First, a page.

It’s about time someone held up a nice sign in public. While the CSU campus has been preoccupied with mean visitors from the Midwest, the mid-Eastern Seaboard has been grappling with a horrific spree of seemingly random killings for the last two weeks. The 10 sniper attacks that have left eight people dead, the most recent death last Friday, has left the Washington D.C. area reluctant to carry on the daily routines that so often demand our time.
School dances and homecoming games have been cancelled. Kindergarten students are not taking field trips to pumpkin patches. Weddings are being moved indoors. People are not running to Rite-Aid to pick up prescriptions. And people are terrified to pump gas. In the short distance it takes to exit or enter a building, ten people have been felled by single shots from a high-powered rifle, left sprawling on the ground with wounds the size of coffee cups. The reticence is understandable.
And yet, even in a world like this, where our very ability to run to the grocery store for a few things is challenged, we are reminded that what is good about humanity so often triumphs. We are reminded that light does not easily give sway to darkness.
In two gas stations around the Washington Beltway this weekend, men and women in bowling alley-esque metallic-red jackets and side-coked red berets took a seemingly simple, yet markedly poignant stand. Holding signs that said, “Don’t pass, we’ll pump your gas,” members of the Guardian Angels, a national group of civilians interested in aiding the police in matters of public order, manned the gas stations all weekend, and pumped gas for patrons too scared to stand outside their vehicles.
The chances are small, of course, that any one person would be the victim of the sniper’s bullet. But as long as the chance exists, so does the fear. And fear is the greatest tool of anyone interested in disrupting the rhythm of established order.
What is remarkable about the actions of the Guardian Angels is that they seemingly so effortlessly take up the call of duty, holding up a mirror to our own shortcomings. Where most would stay in their cars, the Guardian Angels don excruciatingly visible red coats, almost flaunting their presence in front of possible danger. And with each nozzle they held this weekend so that someone else wouldn’t have to, they give a gracious and polite, “screw you” to evil.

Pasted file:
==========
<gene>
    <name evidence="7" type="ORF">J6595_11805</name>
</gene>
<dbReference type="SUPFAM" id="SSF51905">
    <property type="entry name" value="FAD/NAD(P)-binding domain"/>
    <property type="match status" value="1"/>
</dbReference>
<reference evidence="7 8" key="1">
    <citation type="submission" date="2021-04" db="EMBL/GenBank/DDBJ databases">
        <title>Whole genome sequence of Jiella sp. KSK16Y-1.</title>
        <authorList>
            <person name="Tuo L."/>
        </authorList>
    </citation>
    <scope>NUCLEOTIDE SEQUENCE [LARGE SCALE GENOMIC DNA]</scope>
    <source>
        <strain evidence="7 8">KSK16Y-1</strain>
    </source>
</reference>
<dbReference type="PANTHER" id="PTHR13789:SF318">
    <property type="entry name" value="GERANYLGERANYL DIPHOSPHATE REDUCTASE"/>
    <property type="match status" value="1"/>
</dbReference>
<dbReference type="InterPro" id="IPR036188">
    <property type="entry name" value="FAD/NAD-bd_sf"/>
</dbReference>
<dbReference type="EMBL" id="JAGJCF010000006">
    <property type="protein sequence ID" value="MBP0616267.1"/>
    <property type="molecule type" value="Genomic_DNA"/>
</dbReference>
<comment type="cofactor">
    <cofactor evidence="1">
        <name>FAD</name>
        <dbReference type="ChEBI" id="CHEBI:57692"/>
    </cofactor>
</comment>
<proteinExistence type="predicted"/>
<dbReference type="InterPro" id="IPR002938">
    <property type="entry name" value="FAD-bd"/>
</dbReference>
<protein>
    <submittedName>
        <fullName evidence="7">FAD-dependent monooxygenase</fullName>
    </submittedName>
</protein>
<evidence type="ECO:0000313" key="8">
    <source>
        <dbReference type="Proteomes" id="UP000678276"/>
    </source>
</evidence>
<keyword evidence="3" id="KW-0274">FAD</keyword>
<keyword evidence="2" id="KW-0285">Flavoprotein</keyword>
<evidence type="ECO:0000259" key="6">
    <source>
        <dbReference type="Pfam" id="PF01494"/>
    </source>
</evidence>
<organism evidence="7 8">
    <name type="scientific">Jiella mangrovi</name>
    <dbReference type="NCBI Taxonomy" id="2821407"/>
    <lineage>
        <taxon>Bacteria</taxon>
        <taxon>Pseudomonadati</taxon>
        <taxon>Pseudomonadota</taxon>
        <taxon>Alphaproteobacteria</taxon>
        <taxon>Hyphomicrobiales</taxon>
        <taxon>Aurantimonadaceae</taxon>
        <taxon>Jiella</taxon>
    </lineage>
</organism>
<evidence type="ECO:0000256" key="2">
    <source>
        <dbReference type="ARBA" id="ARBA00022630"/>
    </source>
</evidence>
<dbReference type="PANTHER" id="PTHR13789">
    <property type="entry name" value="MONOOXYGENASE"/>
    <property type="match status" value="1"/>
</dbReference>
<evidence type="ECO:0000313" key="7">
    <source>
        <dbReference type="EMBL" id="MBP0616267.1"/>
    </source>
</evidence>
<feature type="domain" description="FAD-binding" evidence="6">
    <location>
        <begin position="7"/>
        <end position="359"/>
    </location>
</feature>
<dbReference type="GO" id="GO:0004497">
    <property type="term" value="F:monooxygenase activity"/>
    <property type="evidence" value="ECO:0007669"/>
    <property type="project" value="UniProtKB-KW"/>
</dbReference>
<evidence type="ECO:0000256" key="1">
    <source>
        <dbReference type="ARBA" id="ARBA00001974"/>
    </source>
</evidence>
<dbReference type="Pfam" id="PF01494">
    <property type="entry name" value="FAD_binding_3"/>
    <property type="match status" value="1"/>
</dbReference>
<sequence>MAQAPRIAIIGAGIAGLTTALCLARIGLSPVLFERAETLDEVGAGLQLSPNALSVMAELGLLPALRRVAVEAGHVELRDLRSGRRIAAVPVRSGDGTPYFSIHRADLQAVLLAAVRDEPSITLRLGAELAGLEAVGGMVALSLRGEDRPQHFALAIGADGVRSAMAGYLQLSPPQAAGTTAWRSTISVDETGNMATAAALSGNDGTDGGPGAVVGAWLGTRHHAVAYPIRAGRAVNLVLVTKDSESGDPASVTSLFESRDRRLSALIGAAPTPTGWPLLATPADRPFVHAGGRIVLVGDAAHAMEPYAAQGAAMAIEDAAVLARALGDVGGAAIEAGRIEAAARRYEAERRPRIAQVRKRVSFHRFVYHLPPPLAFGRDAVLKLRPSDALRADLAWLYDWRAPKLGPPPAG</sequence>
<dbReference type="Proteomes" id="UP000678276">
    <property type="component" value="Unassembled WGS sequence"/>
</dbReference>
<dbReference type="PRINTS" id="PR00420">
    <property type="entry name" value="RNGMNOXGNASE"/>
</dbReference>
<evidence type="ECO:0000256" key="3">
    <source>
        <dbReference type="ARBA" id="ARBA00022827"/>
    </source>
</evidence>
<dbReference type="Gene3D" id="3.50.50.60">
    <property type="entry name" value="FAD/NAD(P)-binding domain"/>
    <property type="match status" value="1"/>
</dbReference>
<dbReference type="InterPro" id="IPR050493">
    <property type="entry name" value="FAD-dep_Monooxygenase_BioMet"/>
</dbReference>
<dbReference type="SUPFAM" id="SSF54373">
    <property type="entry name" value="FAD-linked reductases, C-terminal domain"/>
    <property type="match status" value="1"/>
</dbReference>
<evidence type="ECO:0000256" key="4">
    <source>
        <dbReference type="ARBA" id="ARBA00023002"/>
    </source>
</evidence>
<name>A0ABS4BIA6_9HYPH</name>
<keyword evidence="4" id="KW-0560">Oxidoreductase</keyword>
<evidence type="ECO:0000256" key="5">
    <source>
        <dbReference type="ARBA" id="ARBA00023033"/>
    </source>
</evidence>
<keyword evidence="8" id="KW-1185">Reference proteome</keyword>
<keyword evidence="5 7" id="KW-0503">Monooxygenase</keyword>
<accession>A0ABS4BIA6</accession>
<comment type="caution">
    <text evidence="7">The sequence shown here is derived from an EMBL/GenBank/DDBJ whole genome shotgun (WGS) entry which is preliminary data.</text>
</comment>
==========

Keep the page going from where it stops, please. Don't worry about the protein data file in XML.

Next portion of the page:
I am not saying that the people who are frightened to pump their gas are cowards. My parents live 20 miles from where a young boy was hit by the sniper last week. Of course, I want my mom to fill-up at a station manned by someone in a red coat.
But we should take a lesson from them at the same time. The Guardian Angels, and people like them who always rise up when a crisis arises, should not serve as our saviors. They should serve as our role-models. We are far too preoccupied with our own selves to recognize how desperately needed unselfish motivation is. We must demand from our own actions the daily walk of self-sacrifice. We must put on our own version of ridiculous red coats, wherever we live, whatever we do.
Because even in a fallen world, the righteous persist. In a world where men and women pump gas so that someone else doesn’t have to, we can no longer robe ourselves in the mediocrity of shallow self-preservation. In a world like this we no longer have any excuse.